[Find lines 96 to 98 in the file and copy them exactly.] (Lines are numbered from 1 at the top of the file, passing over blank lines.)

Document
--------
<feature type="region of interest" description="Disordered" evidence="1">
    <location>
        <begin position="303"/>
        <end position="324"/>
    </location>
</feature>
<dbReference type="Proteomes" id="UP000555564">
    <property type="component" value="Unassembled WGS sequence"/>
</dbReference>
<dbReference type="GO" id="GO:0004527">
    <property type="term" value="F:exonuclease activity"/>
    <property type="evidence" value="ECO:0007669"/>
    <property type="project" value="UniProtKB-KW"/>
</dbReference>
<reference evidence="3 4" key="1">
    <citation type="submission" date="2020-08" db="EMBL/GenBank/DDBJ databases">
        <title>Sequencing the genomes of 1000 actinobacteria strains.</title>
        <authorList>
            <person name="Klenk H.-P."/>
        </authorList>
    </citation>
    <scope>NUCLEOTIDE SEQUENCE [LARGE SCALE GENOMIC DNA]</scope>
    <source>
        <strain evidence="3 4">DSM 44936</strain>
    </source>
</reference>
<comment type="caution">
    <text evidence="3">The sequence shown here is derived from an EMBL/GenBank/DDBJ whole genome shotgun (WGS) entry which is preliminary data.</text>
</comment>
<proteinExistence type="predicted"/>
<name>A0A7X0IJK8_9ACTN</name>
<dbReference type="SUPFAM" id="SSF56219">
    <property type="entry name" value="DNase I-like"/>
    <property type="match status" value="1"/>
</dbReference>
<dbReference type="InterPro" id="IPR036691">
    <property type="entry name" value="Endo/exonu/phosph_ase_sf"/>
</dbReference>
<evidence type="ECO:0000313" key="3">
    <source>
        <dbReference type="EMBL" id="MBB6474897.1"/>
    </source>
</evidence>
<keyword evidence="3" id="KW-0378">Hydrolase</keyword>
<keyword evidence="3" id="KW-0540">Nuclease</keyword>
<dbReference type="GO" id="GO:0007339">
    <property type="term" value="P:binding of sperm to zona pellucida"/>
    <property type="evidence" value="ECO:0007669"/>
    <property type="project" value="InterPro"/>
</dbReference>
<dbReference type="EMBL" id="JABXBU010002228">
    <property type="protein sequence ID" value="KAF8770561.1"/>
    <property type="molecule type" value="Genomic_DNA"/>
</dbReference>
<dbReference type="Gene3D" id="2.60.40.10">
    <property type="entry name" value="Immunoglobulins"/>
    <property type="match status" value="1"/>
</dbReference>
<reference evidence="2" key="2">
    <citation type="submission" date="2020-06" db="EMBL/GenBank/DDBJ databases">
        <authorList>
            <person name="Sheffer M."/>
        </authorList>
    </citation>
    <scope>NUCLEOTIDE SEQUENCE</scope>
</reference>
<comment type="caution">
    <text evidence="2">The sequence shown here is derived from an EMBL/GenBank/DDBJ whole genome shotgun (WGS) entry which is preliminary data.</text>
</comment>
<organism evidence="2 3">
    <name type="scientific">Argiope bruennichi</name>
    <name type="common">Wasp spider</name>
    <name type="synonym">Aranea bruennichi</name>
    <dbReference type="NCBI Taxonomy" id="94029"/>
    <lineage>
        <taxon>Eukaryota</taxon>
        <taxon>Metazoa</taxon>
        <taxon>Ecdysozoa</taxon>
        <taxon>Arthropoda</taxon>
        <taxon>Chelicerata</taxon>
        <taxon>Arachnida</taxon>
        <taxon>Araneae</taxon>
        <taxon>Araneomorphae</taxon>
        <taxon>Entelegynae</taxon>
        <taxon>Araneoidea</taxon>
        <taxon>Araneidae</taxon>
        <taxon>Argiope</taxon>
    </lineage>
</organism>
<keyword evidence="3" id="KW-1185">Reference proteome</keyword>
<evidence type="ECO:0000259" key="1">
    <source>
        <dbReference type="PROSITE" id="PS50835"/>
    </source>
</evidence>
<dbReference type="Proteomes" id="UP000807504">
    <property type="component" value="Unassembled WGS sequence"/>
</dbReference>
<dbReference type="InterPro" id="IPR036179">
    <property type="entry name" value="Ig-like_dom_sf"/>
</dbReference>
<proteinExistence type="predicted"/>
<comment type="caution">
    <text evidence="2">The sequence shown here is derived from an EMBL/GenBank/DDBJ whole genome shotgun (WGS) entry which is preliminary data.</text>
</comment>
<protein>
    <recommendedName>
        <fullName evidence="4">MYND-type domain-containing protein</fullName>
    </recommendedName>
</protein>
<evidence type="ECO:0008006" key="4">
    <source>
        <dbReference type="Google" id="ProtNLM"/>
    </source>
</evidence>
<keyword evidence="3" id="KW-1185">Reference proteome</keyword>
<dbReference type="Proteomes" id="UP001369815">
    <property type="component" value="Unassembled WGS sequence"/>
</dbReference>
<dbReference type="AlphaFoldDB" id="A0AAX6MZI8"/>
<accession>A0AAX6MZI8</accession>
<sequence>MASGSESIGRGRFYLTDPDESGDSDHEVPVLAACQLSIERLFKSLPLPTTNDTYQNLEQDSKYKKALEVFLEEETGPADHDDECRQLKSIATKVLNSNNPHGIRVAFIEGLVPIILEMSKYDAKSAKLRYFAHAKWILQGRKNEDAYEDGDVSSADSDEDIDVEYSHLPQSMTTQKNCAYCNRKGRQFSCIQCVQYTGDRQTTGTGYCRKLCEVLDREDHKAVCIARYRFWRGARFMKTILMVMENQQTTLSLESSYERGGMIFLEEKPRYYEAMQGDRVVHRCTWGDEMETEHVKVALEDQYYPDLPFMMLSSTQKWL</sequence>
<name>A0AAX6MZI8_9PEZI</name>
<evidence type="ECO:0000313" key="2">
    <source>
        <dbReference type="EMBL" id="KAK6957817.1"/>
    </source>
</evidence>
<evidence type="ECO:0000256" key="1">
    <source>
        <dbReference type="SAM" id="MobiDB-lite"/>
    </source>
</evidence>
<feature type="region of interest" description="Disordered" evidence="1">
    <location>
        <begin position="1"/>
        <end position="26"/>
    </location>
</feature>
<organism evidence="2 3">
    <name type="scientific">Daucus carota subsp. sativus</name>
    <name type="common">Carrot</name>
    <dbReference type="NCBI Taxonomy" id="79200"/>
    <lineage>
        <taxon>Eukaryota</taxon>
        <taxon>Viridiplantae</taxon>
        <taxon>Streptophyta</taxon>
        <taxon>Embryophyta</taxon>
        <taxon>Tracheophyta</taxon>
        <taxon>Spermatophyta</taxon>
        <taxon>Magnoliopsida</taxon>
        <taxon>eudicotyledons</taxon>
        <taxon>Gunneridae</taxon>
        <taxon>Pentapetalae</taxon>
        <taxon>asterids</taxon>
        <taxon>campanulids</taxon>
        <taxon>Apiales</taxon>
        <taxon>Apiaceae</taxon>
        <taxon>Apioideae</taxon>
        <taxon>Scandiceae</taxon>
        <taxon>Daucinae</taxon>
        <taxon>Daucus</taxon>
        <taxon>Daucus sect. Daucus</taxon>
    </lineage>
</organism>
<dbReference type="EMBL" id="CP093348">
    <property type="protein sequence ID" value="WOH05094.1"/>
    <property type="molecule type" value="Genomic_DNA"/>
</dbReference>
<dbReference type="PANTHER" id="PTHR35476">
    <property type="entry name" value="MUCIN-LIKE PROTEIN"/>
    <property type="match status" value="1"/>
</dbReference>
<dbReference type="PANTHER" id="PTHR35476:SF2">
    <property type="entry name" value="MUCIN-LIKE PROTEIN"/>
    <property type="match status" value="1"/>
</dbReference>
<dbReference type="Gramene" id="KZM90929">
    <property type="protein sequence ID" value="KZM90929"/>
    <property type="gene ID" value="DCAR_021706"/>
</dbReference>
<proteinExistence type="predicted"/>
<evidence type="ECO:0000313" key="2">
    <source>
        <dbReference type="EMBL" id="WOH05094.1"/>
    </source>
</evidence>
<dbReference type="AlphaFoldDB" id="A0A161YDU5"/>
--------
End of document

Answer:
<dbReference type="Proteomes" id="UP000807504">
    <property type="component" value="Unassembled WGS sequence"/>
</dbReference>